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Smoked Out

Terp Invention Unmasks VW Emissions Cheating

By Chris Carroll


Photo Illustration by Steffanie Espat

Photo Illustration by Steffanie Espat

Volkswagen’s far-reaching plot to cheat on its vehicle emissions tests was exposed last fall by a device created decades ago by a Terp.

As he supervised emissions testing at the Environmental Protection Agency’s Virginia Testing Laboratory in the mid-1990s, Leo Breton M.S. ’90 couldn’t help but wonder if putting cars on rollers with professional drivers in a climate-controlled facility was a valid simulation of actual driving. So he went to work.

“No one was asking me to do it. There was no known reason to do it,” he says. “I invented it because I wanted to see what the emissions are in the real world.”

His 1995 solution was the Real-time, On-road, Vehicle Emissions Reporter (ROVER). It included a flow meter placed on the car’s tailpipe and other testing gear in the back seat to provide real-time accounting of emissions as a car navigates actual roads.

It confirmed his hunch: Emissions tests of the day underestimated emissions across the board while overestimating fuel economy.

His results helped the EPA improve regular emissions testing — and gave the agency the ability to detect when manufacturers were manipulating the computers that increasingly controlled every aspect of vehicle operations. Breton himself declines to talk about past cases, saying manufacturers have settled the issues and moved on, but old news reports illustrate ROVER’s value to regulators.

In 1998, the invention showed that manufacturers of heavy truck engines were employing operating strategies that EPA labeled “defeat devices” — software to change the way the trucks’ diesel engines ran while undergoing testing to cut emissions of nitrogen oxide, a chemical harmful to human health. The EPA alleged that when the truck computers sensed the test was over, they switched back, resulting in more fuel-efficient but dirtier operations. Breton’s device, however, defeats defeat devices because it can’t be detected by vehicles in real-world testing.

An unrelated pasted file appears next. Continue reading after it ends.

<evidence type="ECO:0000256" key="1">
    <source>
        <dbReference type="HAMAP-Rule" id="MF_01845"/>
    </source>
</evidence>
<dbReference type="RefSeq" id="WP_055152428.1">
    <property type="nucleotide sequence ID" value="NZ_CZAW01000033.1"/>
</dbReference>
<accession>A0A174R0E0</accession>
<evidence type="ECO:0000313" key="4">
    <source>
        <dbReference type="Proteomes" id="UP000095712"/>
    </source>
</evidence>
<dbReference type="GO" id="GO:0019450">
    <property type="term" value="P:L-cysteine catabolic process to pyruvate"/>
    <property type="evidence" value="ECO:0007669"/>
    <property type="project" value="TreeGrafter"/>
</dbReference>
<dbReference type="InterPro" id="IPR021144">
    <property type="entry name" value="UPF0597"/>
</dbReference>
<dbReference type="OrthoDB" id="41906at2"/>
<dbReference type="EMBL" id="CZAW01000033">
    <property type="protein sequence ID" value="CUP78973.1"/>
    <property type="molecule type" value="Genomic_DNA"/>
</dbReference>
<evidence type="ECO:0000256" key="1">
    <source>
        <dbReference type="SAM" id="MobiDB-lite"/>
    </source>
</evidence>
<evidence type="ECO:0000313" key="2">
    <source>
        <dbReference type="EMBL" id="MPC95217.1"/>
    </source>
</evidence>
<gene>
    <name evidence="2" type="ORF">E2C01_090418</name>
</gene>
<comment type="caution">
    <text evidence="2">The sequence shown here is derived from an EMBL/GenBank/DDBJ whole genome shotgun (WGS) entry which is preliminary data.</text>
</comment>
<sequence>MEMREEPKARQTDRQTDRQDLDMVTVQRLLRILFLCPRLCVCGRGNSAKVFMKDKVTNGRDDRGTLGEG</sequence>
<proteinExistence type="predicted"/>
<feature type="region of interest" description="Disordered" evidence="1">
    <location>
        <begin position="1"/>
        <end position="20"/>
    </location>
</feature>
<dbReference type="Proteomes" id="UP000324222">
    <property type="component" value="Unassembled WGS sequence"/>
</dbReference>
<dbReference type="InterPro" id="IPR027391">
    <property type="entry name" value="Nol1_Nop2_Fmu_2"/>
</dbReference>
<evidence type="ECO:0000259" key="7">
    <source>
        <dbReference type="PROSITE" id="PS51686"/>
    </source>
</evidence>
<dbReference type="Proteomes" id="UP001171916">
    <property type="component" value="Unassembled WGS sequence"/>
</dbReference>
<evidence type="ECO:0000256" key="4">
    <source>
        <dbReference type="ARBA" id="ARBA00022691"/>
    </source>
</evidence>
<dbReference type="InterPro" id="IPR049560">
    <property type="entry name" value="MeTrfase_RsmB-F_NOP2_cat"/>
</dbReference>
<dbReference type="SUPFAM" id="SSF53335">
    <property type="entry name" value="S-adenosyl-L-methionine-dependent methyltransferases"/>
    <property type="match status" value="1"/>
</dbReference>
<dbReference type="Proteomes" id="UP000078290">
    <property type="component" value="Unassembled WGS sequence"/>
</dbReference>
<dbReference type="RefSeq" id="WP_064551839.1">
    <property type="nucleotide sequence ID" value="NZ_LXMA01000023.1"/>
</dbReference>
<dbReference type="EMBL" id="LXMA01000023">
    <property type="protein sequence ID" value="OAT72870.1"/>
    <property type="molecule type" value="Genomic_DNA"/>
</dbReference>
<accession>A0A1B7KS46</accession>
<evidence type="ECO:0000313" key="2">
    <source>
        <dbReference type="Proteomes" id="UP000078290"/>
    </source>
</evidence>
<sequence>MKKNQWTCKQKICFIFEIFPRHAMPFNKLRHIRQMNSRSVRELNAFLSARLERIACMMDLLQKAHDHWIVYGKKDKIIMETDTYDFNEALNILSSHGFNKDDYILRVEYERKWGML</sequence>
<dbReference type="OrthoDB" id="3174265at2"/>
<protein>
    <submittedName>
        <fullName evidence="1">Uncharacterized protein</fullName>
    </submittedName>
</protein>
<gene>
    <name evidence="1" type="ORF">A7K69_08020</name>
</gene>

That case resulted in a $1 billion settlement and changes in how nitrogen oxide emissions are measured, as well as requirements for manufacturers to speed up the introduction of engines with additional emissions control hardware. In another case, General Motors paid a $40 million fine after the EPA used the equipment to show that flipping on the climate control system in some Cadillacs caused an increase in carbon monoxide emissions.

In 2001, however, the EPA closed the Virginia lab and stopped testing cars with the ROVER system, as reported by The Washington Post. Critics say that left the door open for manufacturers to again deploy defeat devices.

The Volkswagen scandal was revealed after investigators from a clean-air group, the International Council on Clean Transportation, tested cars in Europe and the United States using a commercial version of Breton’s invention. When hooked up to laboratory testing equipment, Volkswagen diesel cars met stringent U.S. requirements. When tested on the road, however, nitrogen oxide output rose up to 40-fold.

Breton wasn’t involved with that testing. He long ago left the EPA and now focuses on improving fuel economy in the Vehicle Technologies Office at the U.S. Department of Energy. (He still invents in his spare time, and is currently trying to market a “smart” stovetop that automatically controls the burners to save energy and increase convenience.)

But he’s happy his hunch 21 years ago helped reveal a cheating scandal Volkswagen admits encompassed 11 million vehicles worldwide manufactured since 2009. The company stopped selling the dirty vehicles, shook up its management and is facing a U.S. government lawsuit.

“You could say I was rather satisfied when I learned the testing that showed the emissions levels from those vehicles was based on the equipment I invented,” he says.

Maryland Today is produced by the Office of Marketing and Communications for the University of Maryland community on weekdays during the academic year, except for university holidays.